Other than that, it was a pretty good story, with a unique premise. I think I would like it much better if I had read the book and if the story moved along a little more quickly.
The narrator was fine, but the voices he did for the women and especially the boys just didn't translate well.
Julia Whelan is one of my favorite narrators, so anything she reads gets a second look from me when I am shopping. She never disappoints.
Flat-Out Love is a different type of love story and centers around Julie, a college Freshman who is living with the family of her mother's college roommate. This family has issues, the only one who seems normal is the brainy, middle child, Matt.
Celeste, the youngest child and only daughter, never goes anywhere without a life sized cutout of her oldest brother Finn, who is traveling the world doing volunteer work and having adventures. Matt is, for all intents and purposes, in charge of Celeste and her day-to-day life and when Julie (wise beyond her years) moves in she picks up the slack and tries to bring Celeste out of her shell and help her get over her phobias.
The book takes us through the school year and you will really get to know these people, it just takes time for the truth to come out.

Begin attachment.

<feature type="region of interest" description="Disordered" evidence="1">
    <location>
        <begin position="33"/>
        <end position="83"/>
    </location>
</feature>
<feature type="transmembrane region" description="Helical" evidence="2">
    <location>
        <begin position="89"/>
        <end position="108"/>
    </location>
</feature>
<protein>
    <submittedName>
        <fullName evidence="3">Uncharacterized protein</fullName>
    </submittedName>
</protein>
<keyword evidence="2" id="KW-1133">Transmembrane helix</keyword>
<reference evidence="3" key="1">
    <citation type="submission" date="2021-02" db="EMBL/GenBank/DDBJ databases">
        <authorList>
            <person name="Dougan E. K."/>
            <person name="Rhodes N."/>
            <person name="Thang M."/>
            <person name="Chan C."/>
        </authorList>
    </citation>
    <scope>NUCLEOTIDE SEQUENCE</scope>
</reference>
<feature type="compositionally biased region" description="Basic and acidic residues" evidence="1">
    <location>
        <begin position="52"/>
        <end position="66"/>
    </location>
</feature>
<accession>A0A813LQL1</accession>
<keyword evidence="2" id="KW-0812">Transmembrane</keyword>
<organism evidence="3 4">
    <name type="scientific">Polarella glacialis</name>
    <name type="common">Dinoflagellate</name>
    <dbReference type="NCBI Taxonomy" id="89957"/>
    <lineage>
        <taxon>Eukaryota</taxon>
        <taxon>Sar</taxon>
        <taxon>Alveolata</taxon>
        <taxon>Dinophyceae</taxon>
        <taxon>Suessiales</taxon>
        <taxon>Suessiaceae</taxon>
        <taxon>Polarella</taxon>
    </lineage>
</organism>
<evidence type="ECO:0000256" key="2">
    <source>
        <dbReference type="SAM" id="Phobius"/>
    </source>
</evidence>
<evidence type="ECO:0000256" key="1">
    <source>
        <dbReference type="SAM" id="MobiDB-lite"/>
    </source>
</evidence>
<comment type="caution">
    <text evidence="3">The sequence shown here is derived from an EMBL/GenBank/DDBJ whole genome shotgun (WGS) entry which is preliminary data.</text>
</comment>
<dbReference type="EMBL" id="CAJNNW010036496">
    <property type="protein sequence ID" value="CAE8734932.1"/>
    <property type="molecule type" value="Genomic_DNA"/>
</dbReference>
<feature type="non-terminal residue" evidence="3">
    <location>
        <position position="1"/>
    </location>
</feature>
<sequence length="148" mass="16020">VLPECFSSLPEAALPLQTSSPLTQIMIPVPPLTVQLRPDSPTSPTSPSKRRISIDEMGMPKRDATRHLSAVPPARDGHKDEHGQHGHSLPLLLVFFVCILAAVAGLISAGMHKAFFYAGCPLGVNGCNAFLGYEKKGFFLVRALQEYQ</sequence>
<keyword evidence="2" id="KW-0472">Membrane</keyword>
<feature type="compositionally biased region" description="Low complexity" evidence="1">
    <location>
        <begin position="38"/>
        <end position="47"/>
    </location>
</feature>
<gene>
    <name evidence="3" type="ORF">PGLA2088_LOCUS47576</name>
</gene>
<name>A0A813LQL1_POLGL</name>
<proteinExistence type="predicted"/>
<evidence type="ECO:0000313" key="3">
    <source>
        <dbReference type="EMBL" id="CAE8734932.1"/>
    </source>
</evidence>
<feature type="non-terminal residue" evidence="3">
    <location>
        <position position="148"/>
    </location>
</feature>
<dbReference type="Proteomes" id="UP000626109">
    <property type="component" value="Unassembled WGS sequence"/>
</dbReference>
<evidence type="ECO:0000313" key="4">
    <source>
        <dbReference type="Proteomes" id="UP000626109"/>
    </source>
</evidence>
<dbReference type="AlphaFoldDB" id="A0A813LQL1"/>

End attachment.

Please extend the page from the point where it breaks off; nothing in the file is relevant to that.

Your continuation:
You will be entertained.
I started listening to Lost Lake in the car and kept listening until I heard the last word. It was just that kind of story, I couldn't wait to find out how the author wrapped up all the loose ends. She did not disappoint me.
Lost Lake is a story of healing and deciding how (and if) to move forward. The characters are interesting and the plot lines are, in many cases, surprising. I will be seeking other books by this author.
Max is the best choice by far.
This is the third installment in the series and is by far the best. There is a good plot line and the characters of Max and Mia are flawed but likeable.
Facebook had this scrolling on my feed the other day and when I read the blurb it looked kind of interesting, plus it was free. I thought what the heck, I like free. I bought it and discovered that the free part was only the first third of the book, which I find really annoying. Still I wanted to know what happened to Simon and Kara (well mostly Kara) so I bought the rest of the book (99 cents, can't even get coffee for 99 cents). Then because the whispersync version was only $1.99, I got that too, so I could continue knitting my sock.
So what did I like about the book? The characters were pretty well drawn and both had compelling backstories.
What I did not like about the book was the continual use of f**k, f**king, f**k me, etc., seriously, it seemed like if the author didn't use the word at least five times on each page, she went back and rewrote. We get that these two were hot for each other, but there are other words. And her description of Kara and Simon having sex were at times laughable.
The narrator was pretty good, although I would have liked it more if she could have picked up the speed just a tad bit.
I like my books to have a little more story, a little more character development, and just a little less crudeness. But that's just me.